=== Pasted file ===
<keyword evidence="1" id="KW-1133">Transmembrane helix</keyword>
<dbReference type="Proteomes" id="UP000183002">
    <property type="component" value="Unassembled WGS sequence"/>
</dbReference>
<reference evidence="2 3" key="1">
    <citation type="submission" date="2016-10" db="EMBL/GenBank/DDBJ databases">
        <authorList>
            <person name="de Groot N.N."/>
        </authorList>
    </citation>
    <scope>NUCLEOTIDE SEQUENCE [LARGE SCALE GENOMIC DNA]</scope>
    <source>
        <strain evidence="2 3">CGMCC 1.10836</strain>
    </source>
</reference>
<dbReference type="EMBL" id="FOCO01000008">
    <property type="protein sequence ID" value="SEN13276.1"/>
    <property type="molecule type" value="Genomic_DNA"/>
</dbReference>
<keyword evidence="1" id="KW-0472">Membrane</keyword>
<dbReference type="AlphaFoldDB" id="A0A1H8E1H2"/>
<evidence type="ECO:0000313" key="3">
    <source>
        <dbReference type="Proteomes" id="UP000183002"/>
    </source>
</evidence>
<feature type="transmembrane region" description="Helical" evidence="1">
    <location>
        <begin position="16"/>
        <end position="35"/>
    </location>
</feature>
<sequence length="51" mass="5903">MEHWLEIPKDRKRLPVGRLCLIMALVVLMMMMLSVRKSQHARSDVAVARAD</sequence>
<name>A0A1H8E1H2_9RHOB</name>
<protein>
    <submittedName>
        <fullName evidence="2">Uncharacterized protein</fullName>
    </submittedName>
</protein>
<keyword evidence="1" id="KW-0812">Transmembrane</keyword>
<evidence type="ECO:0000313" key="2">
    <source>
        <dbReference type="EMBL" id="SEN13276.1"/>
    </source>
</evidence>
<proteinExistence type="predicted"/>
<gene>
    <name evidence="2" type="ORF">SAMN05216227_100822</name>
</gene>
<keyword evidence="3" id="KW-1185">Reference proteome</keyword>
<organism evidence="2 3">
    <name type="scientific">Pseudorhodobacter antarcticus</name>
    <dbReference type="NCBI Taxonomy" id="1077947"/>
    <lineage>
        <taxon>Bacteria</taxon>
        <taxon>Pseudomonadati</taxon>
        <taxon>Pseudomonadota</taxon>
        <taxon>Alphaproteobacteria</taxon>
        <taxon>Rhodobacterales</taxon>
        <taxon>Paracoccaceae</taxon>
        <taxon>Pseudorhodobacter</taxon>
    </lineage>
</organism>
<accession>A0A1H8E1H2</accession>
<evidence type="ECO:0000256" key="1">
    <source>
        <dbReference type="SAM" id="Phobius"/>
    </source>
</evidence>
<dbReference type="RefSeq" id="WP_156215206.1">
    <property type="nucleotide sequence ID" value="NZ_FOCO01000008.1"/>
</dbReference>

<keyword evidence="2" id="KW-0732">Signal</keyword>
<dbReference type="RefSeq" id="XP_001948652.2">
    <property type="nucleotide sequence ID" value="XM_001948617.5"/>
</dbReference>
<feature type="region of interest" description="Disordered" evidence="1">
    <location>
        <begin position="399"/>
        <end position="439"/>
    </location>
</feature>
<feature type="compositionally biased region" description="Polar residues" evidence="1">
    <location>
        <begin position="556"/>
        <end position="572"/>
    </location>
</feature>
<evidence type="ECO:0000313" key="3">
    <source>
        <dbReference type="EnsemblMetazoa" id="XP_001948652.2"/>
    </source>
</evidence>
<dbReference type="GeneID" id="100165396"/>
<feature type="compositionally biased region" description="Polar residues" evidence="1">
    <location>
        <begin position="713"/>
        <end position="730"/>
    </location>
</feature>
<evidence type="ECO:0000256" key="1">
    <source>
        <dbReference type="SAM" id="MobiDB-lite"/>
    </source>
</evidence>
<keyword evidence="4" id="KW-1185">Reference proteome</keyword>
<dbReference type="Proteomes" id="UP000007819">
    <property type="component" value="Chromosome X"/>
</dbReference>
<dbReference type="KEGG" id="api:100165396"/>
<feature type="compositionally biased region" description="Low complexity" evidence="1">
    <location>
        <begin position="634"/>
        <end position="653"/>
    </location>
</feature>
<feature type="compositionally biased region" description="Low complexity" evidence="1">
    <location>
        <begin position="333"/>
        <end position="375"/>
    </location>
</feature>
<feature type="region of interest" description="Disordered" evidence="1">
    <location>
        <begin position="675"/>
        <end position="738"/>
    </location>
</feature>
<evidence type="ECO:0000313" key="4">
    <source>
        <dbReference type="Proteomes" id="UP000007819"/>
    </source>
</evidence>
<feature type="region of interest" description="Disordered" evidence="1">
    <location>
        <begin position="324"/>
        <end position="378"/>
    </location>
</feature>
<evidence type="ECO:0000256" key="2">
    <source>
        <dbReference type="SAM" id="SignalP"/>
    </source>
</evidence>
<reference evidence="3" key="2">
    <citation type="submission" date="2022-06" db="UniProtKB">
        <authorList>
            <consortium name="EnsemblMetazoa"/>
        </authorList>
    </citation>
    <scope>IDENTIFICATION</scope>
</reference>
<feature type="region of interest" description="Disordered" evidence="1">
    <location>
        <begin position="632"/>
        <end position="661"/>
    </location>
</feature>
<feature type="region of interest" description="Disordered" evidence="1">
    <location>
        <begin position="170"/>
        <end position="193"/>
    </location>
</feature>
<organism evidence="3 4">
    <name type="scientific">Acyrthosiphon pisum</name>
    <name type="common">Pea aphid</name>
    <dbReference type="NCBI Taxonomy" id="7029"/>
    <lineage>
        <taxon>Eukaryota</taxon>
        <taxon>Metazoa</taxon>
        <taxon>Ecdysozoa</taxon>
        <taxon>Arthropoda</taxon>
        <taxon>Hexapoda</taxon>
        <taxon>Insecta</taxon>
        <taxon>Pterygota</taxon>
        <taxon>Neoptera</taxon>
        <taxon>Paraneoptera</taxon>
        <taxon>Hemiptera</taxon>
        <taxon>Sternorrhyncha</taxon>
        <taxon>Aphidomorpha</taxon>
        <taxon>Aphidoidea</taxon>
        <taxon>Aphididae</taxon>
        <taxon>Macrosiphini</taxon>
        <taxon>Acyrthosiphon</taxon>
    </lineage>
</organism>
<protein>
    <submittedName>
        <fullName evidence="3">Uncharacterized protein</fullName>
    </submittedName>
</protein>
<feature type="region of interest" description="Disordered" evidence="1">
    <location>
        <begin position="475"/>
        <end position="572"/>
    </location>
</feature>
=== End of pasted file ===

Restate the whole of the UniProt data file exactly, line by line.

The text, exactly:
<keyword evidence="1" id="KW-1133">Transmembrane helix</keyword>
<dbReference type="Proteomes" id="UP000183002">
    <property type="component" value="Unassembled WGS sequence"/>
</dbReference>
<reference evidence="2 3" key="1">
    <citation type="submission" date="2016-10" db="EMBL/GenBank/DDBJ databases">
        <authorList>
            <person name="de Groot N.N."/>
        </authorList>
    </citation>
    <scope>NUCLEOTIDE SEQUENCE [LARGE SCALE GENOMIC DNA]</scope>
    <source>
        <strain evidence="2 3">CGMCC 1.10836</strain>
    </source>
</reference>
<dbReference type="EMBL" id="FOCO01000008">
    <property type="protein sequence ID" value="SEN13276.1"/>
    <property type="molecule type" value="Genomic_DNA"/>
</dbReference>
<keyword evidence="1" id="KW-0472">Membrane</keyword>
<dbReference type="AlphaFoldDB" id="A0A1H8E1H2"/>
<evidence type="ECO:0000313" key="3">
    <source>
        <dbReference type="Proteomes" id="UP000183002"/>
    </source>
</evidence>
<feature type="transmembrane region" description="Helical" evidence="1">
    <location>
        <begin position="16"/>
        <end position="35"/>
    </location>
</feature>
<sequence length="51" mass="5903">MEHWLEIPKDRKRLPVGRLCLIMALVVLMMMMLSVRKSQHARSDVAVARAD</sequence>
<name>A0A1H8E1H2_9RHOB</name>
<protein>
    <submittedName>
        <fullName evidence="2">Uncharacterized protein</fullName>
    </submittedName>
</protein>
<keyword evidence="1" id="KW-0812">Transmembrane</keyword>
<evidence type="ECO:0000313" key="2">
    <source>
        <dbReference type="EMBL" id="SEN13276.1"/>
    </source>
</evidence>
<proteinExistence type="predicted"/>
<gene>
    <name evidence="2" type="ORF">SAMN05216227_100822</name>
</gene>
<keyword evidence="3" id="KW-1185">Reference proteome</keyword>
<organism evidence="2 3">
    <name type="scientific">Pseudorhodobacter antarcticus</name>
    <dbReference type="NCBI Taxonomy" id="1077947"/>
    <lineage>
        <taxon>Bacteria</taxon>
        <taxon>Pseudomonadati</taxon>
        <taxon>Pseudomonadota</taxon>
        <taxon>Alphaproteobacteria</taxon>
        <taxon>Rhodobacterales</taxon>
        <taxon>Paracoccaceae</taxon>
        <taxon>Pseudorhodobacter</taxon>
    </lineage>
</organism>
<accession>A0A1H8E1H2</accession>
<evidence type="ECO:0000256" key="1">
    <source>
        <dbReference type="SAM" id="Phobius"/>
    </source>
</evidence>
<dbReference type="RefSeq" id="WP_156215206.1">
    <property type="nucleotide sequence ID" value="NZ_FOCO01000008.1"/>
</dbReference>

<keyword evidence="2" id="KW-0732">Signal</keyword>
<dbReference type="RefSeq" id="XP_001948652.2">
    <property type="nucleotide sequence ID" value="XM_001948617.5"/>
</dbReference>
<feature type="region of interest" description="Disordered" evidence="1">
    <location>
        <begin position="399"/>
        <end position="439"/>
    </location>
</feature>
<feature type="compositionally biased region" description="Polar residues" evidence="1">
    <location>
        <begin position="556"/>
        <end position="572"/>
    </location>
</feature>
<evidence type="ECO:0000313" key="3">
    <source>
        <dbReference type="EnsemblMetazoa" id="XP_001948652.2"/>
    </source>
</evidence>
<dbReference type="GeneID" id="100165396"/>
<feature type="compositionally biased region" description="Polar residues" evidence="1">
    <location>
        <begin position="713"/>
        <end position="730"/>
    </location>
</feature>
<evidence type="ECO:0000256" key="1">
    <source>
        <dbReference type="SAM" id="MobiDB-lite"/>
    </source>
</evidence>
<keyword evidence="4" id="KW-1185">Reference proteome</keyword>
<dbReference type="Proteomes" id="UP000007819">
    <property type="component" value="Chromosome X"/>
</dbReference>
<dbReference type="KEGG" id="api:100165396"/>
<feature type="compositionally biased region" description="Low complexity" evidence="1">
    <location>
        <begin position="634"/>
        <end position="653"/>
    </location>
</feature>
<feature type="compositionally biased region" description="Low complexity" evidence="1">
    <location>
        <begin position="333"/>
        <end position="375"/>
    </location>
</feature>
<feature type="region of interest" description="Disordered" evidence="1">
    <location>
        <begin position="675"/>
        <end position="738"/>
    </location>
</feature>
<evidence type="ECO:0000313" key="4">
    <source>
        <dbReference type="Proteomes" id="UP000007819"/>
    </source>
</evidence>
<feature type="region of interest" description="Disordered" evidence="1">
    <location>
        <begin position="324"/>
        <end position="378"/>
    </location>
</feature>
<evidence type="ECO:0000256" key="2">
    <source>
        <dbReference type="SAM" id="SignalP"/>
    </source>
</evidence>
<reference evidence="3" key="2">
    <citation type="submission" date="2022-06" db="UniProtKB">
        <authorList>
            <consortium name="EnsemblMetazoa"/>
        </authorList>
    </citation>
    <scope>IDENTIFICATION</scope>
</reference>
<feature type="region of interest" description="Disordered" evidence="1">
    <location>
        <begin position="632"/>
        <end position="661"/>
    </location>
</feature>
<feature type="region of interest" description="Disordered" evidence="1">
    <location>
        <begin position="170"/>
        <end position="193"/>
    </location>
</feature>
<organism evidence="3 4">
    <name type="scientific">Acyrthosiphon pisum</name>
    <name type="common">Pea aphid</name>
    <dbReference type="NCBI Taxonomy" id="7029"/>
    <lineage>
        <taxon>Eukaryota</taxon>
        <taxon>Metazoa</taxon>
        <taxon>Ecdysozoa</taxon>
        <taxon>Arthropoda</taxon>
        <taxon>Hexapoda</taxon>
        <taxon>Insecta</taxon>
        <taxon>Pterygota</taxon>
        <taxon>Neoptera</taxon>
        <taxon>Paraneoptera</taxon>
        <taxon>Hemiptera</taxon>
        <taxon>Sternorrhyncha</taxon>
        <taxon>Aphidomorpha</taxon>
        <taxon>Aphidoidea</taxon>
        <taxon>Aphididae</taxon>
        <taxon>Macrosiphini</taxon>
        <taxon>Acyrthosiphon</taxon>
    </lineage>
</organism>
<protein>
    <submittedName>
        <fullName evidence="3">Uncharacterized protein</fullName>
    </submittedName>
</protein>
<feature type="region of interest" description="Disordered" evidence="1">
    <location>
        <begin position="475"/>
        <end position="572"/>
    </location>
</feature>